#MeToo: What We Know About Sexual Harassment

Sexual harassment is nothing new. But when a celebrity is accused of harassment, more people focus on the problem and how to stop it. Earlier this month, accusations that moviemaker Harvey Weinstein harassed dozens of women over the course of decades brought the topic to the forefront of people’s minds again.

Here is the surprising part: The news of Weinstein’s transgressions sparked a social media movement. Last week, millions of women shared their own experiences of sexual harassment or abuse by posting or tweeting “me too.”

The campaign raises an interesting question: Is sexual harassment more prevalent than we realize? And what effects is it having in our society?

Last year, the U.S. Equal Opportunity Employment Commission published a report written by 16 experts from across the country. The commission found evidence that anywhere from 25 to 85 percent of women have experienced sexual harassment in the workplace. The range is so large because so few women feel comfortable reporting harassment in the workplace. Approximately 75 percent of people who experienced harassment did not report it to a supervisor, manager or union representative. The study found people fail to report harassment because they fear their supervisor wouldn’t believe them, wouldn’t take action or the perpetrator will retaliate in some way.

Other studies document similar rates of harassment. A systematic review of 136 studies found that 25 percent of nurses experience sexual harassment in the workplace. Another analysis of 51 studies found that nearly 60 percent of medical trainees experienced harassment or discrimination during their training.

While there is not robust evidence on the affects of this problem, there is some data that shows harassment harms women’s careers. A study published earlier this year in the journal Gender and Society used in-depth interview and longitudinal survey data to quantify the effects of harassment on women’s careers. The study found that sexual harassment contributes to financial difficulties for women, primarily because many choose to leave their jobs to escape the harassment instead of filing a complaint. Other women do report harassment, and decided to leave the job because they are not satisfied with how the employer handled their complaint.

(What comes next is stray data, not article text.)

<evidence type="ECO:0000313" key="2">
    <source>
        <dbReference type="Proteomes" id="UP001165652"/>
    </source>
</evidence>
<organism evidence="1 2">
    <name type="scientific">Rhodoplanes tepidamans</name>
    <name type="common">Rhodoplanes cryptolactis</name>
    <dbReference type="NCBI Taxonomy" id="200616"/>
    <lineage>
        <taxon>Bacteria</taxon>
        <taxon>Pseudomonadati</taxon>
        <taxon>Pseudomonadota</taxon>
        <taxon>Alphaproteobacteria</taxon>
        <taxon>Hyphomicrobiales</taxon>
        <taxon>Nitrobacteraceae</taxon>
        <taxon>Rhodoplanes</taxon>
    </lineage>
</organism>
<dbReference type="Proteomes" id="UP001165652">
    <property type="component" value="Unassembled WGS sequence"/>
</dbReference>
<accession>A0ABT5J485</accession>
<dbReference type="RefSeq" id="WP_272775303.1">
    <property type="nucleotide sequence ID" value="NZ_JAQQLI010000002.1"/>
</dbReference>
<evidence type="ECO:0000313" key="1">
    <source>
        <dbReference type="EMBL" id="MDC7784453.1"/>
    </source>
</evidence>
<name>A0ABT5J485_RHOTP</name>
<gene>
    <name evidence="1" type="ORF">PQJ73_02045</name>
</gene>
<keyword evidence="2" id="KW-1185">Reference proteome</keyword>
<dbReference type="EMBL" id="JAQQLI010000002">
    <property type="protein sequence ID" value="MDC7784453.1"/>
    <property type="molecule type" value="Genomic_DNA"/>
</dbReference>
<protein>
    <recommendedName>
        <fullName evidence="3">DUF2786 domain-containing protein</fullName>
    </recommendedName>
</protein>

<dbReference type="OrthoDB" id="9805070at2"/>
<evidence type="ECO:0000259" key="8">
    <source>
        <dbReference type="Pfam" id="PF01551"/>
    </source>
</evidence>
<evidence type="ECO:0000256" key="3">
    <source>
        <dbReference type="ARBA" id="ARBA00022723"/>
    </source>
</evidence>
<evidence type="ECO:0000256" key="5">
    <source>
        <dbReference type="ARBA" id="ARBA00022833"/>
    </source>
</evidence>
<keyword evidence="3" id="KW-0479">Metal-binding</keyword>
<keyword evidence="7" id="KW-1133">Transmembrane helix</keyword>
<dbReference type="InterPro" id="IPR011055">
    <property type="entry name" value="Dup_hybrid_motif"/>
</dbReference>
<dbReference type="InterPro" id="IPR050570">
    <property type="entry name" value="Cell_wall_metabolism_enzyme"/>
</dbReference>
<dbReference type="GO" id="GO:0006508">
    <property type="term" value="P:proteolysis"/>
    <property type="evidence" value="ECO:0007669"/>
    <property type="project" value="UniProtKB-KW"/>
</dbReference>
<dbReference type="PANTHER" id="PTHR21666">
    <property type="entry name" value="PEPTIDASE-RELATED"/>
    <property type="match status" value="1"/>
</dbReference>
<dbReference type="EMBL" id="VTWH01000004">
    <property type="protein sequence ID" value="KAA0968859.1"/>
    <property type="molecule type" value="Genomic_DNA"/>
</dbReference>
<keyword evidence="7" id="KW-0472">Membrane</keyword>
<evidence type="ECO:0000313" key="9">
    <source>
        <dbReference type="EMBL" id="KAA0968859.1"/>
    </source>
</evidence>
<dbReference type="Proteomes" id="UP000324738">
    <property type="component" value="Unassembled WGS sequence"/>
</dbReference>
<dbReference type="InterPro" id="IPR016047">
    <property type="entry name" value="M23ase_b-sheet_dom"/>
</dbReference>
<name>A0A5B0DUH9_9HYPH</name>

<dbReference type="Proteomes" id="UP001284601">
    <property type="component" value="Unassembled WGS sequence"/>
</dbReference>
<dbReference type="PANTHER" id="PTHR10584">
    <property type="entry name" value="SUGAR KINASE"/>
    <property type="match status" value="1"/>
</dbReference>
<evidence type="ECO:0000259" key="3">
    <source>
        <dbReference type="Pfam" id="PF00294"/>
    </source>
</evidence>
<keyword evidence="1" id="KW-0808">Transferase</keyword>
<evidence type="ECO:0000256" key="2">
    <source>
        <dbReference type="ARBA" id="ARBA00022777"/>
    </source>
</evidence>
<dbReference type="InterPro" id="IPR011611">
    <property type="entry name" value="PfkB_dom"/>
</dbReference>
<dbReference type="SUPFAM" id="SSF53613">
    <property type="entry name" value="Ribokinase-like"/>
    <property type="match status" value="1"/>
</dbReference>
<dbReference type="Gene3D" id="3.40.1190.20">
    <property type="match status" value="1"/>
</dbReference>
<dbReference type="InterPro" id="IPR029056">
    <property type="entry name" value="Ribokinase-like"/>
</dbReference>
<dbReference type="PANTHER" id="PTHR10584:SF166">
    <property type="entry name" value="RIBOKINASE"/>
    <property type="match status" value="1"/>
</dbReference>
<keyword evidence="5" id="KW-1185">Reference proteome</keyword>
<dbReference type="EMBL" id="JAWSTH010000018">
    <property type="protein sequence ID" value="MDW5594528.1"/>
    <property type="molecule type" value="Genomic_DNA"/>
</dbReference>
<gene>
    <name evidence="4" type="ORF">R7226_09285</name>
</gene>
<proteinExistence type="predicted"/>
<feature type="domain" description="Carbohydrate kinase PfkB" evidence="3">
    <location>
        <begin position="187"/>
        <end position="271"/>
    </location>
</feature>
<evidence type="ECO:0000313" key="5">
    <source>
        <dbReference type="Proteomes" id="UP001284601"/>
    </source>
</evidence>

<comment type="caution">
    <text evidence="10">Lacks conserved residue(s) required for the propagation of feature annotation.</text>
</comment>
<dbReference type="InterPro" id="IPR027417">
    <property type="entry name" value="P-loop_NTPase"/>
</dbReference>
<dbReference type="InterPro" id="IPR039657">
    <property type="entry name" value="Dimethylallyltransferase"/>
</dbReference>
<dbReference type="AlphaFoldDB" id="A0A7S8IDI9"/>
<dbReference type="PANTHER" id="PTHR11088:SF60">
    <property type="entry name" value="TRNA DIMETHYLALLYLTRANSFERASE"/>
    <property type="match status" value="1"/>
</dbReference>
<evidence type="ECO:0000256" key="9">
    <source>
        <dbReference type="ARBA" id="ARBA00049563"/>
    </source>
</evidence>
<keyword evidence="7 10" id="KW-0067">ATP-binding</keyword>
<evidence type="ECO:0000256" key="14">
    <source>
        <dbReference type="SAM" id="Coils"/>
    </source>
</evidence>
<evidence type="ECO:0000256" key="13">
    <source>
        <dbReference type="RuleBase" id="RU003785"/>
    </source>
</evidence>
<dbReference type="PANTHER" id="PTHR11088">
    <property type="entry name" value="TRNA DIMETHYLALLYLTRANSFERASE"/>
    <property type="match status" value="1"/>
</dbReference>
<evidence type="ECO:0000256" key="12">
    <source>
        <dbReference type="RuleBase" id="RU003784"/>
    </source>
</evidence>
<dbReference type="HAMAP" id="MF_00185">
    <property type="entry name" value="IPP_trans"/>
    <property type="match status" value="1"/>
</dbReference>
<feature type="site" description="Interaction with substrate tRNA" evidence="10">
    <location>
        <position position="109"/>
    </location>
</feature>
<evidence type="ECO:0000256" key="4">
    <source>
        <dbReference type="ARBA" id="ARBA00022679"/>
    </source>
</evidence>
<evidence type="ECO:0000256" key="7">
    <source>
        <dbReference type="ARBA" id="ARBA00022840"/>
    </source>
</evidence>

The study also describes how harassment can lead to missed days at work, withdrawal, and reduced job satisfaction, and can adversely affect relationships with co-workers – all factors that harm women’s chances at promotion.

What can we do about it?

The report by the Equal Opportunity Employment Commission offers some suggestions:

  • Defining what sexual harassment is helps. Surveys found that when people were asked if they experienced sexual harassment, about 25 percent reported some sort of harassment in the workplace. But when surveys provided details about specific acts of harassment, such as sexual coercion or crude jokes, 60 percent of people reported experiencing harassment.
  • Employers can improve their training sessions. Often training sessions focus on avoiding legal liability, instead of shaping employees attitude about what kind of behaviors are acceptable in the workplace. Limited data shows that training can increase knowledge about what kinds of behavior are unacceptable. But more often, training makes no difference and in some instances it may be counterproductive.
  • Two new types of training do show evidence of reducing the incidence of sexual harassment by helping to shape the culture of the workplace. Workplace civility training focuses on establishing expectations of civility and respect and offers examples of positive interpersonal communication and conflict resolution.  And bystander training helps all employees to recognize potentially problematic behaviors and empowers them to speak up by giving people the skills and confidence to intervene and the resources for additional support.

The take-home message is that sexual harassment is everywhere. While the evidence is limited, there is some data to show what steps employers and organizations can take to reduce the incidence of sexual harassment in their organizations.

Speak Your Mind


Skip to toolbar